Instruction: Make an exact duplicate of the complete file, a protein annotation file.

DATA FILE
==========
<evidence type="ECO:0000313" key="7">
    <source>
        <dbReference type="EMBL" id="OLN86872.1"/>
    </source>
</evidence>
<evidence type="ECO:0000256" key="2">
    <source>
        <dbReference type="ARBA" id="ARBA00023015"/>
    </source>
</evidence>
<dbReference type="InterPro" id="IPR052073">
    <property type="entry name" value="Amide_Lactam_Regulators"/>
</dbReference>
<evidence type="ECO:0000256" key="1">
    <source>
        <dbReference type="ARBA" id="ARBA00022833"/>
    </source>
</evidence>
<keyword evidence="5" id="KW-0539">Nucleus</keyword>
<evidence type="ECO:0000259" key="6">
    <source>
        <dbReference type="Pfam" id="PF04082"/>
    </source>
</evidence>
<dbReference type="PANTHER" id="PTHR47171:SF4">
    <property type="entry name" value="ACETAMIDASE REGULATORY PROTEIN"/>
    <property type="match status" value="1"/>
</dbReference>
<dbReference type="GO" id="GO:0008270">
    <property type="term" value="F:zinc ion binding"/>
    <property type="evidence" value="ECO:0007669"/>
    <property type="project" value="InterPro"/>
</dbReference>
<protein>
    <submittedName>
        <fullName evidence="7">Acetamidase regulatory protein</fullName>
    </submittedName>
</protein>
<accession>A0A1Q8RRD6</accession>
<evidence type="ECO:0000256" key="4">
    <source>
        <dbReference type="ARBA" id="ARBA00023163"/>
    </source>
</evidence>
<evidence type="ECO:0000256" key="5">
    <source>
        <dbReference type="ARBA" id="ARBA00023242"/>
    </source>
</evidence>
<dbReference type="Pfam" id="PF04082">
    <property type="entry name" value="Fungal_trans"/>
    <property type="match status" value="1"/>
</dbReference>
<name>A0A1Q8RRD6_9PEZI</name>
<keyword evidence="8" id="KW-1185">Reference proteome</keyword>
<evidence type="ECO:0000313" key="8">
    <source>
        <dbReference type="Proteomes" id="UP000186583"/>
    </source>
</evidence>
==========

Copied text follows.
<evidence type="ECO:0000313" key="7">
    <source>
        <dbReference type="EMBL" id="OLN86872.1"/>
    </source>
</evidence>
<evidence type="ECO:0000256" key="2">
    <source>
        <dbReference type="ARBA" id="ARBA00023015"/>
    </source>
</evidence>
<dbReference type="InterPro" id="IPR052073">
    <property type="entry name" value="Amide_Lactam_Regulators"/>
</dbReference>
<evidence type="ECO:0000256" key="1">
    <source>
        <dbReference type="ARBA" id="ARBA00022833"/>
    </source>
</evidence>
<keyword evidence="5" id="KW-0539">Nucleus</keyword>
<evidence type="ECO:0000259" key="6">
    <source>
        <dbReference type="Pfam" id="PF04082"/>
    </source>
</evidence>
<dbReference type="PANTHER" id="PTHR47171:SF4">
    <property type="entry name" value="ACETAMIDASE REGULATORY PROTEIN"/>
    <property type="match status" value="1"/>
</dbReference>
<dbReference type="GO" id="GO:0008270">
    <property type="term" value="F:zinc ion binding"/>
    <property type="evidence" value="ECO:0007669"/>
    <property type="project" value="InterPro"/>
</dbReference>
<protein>
    <submittedName>
        <fullName evidence="7">Acetamidase regulatory protein</fullName>
    </submittedName>
</protein>
<accession>A0A1Q8RRD6</accession>
<evidence type="ECO:0000256" key="4">
    <source>
        <dbReference type="ARBA" id="ARBA00023163"/>
    </source>
</evidence>
<evidence type="ECO:0000256" key="5">
    <source>
        <dbReference type="ARBA" id="ARBA00023242"/>
    </source>
</evidence>
<dbReference type="Pfam" id="PF04082">
    <property type="entry name" value="Fungal_trans"/>
    <property type="match status" value="1"/>
</dbReference>
<name>A0A1Q8RRD6_9PEZI</name>
<keyword evidence="8" id="KW-1185">Reference proteome</keyword>
<evidence type="ECO:0000313" key="8">
    <source>
        <dbReference type="Proteomes" id="UP000186583"/>
    </source>
</evidence>